All tagged Photographic Essays

The exuberant/ironic chipmunk on a sky-high sign draws any driver’s attention from hundreds of feet away. Orderly rows of gas pumps promise a spot to fill ’er up. Mesmerizing repetition pulls weary Texas interstate travelers into a world of overwhelming convenience and a longer-than-usual pit stop.

There is an alley between the building that I work in and another one that is, in itself, a thoughtless act. Thousands of people traipse by it at all hours, a handful use it for what it’s intended, and a few venture down it as a shortcut or break from the normal commute. I’m one of those.

We interviewed one person to be a nanny for our children. When she arrived at our doorstep for the first time, most of her nuclear family joined. The message and the value prop was, “You don’t just get me, you get us. And we get you.” Full access into another culture and the chance to play some part in their heritage, their “life-history” is an intimate privilege. 

For a brief time I owned an M3. It was (is) a professional brick of a camera from a bygone era. Completely manual and lacking even the convenient affordances of later model film bodies, you must add cautious detail to your workflow in order to get a decent shot. However, once you do, the act of framing and shooting can be as memorable as the images you take.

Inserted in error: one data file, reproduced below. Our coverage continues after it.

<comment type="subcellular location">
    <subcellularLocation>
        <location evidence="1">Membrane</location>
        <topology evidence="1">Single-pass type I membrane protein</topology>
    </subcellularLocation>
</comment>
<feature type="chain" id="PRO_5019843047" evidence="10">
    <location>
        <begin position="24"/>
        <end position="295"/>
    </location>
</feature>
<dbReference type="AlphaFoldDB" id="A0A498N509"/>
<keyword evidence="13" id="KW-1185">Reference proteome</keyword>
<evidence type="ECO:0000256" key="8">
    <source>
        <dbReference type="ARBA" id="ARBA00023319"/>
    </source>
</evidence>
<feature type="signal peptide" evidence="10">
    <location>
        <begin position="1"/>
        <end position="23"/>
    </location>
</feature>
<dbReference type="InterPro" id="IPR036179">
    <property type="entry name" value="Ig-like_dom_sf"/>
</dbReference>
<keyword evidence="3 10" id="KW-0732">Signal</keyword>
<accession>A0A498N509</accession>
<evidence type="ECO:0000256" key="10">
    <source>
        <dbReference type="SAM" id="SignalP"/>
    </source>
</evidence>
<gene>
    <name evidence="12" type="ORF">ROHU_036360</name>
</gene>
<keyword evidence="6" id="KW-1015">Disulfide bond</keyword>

Scenes from a long weekend back home in late December. Pastoral, cold, gray, grey, distant. A bus stop from my youth. Long roads to and from the house. The woods that I played in. The pond that I fished. Where I read poetry before I knew what that was. An old neighbor’s homestead, perfectly preserved. The Miller Farm. Middle School doors. 

In The Camera Fiend, Bill Jay traces a quick history of the technical, social, and cultural histories of amateur photography, revealing the contentious relationships that have always be present between photographer and human subjects. I felt this discomfort during certain moments of my Aunt’s funeral services as a participant-observer-photographer.

A brief mid-morning sprint during a 2013 teaching gig in Mexico City provided views from above and near-below street level. Brushing elbows with vendors and urban services revealed a sliver of a typical workday.